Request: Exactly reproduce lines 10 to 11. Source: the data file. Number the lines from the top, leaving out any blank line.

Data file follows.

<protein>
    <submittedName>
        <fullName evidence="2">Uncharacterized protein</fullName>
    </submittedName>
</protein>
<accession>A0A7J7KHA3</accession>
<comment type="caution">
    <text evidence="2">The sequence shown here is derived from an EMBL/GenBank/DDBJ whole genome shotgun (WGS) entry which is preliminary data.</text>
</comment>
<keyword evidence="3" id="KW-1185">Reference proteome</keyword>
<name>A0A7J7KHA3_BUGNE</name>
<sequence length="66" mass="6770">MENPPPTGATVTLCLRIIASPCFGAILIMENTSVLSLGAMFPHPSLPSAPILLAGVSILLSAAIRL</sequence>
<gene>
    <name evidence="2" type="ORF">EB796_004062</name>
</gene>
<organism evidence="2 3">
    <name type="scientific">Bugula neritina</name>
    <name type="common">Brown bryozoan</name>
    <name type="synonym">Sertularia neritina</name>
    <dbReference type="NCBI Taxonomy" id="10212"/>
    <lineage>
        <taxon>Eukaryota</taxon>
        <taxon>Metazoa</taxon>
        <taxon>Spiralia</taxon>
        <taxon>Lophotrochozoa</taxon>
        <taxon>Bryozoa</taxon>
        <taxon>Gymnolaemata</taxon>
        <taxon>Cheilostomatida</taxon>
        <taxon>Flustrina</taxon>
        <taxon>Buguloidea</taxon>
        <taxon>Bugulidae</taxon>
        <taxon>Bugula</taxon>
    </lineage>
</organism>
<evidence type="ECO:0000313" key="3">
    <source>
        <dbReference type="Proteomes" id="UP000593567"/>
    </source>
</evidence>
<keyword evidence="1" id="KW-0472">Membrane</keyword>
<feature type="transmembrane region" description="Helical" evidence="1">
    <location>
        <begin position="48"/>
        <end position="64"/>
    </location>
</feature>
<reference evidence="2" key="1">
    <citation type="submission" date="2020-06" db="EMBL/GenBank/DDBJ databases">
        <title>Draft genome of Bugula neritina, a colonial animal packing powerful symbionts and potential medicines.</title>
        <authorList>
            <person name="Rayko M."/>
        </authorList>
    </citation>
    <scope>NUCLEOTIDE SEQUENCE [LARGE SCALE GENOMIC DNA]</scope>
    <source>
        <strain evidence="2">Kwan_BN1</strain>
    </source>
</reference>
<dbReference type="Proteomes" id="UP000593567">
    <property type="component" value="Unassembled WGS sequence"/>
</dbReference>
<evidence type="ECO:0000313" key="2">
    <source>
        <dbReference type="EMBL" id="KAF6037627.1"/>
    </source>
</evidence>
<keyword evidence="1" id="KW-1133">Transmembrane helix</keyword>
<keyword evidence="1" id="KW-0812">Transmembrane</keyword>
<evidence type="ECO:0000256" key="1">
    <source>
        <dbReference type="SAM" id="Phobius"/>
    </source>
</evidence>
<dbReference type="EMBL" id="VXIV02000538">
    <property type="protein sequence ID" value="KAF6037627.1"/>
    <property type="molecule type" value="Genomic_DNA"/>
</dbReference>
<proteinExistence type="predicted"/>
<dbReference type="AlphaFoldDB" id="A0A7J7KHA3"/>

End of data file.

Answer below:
<keyword evidence="3" id="KW-1185">Reference proteome</keyword>
<name>A0A7J7KHA3_BUGNE</name>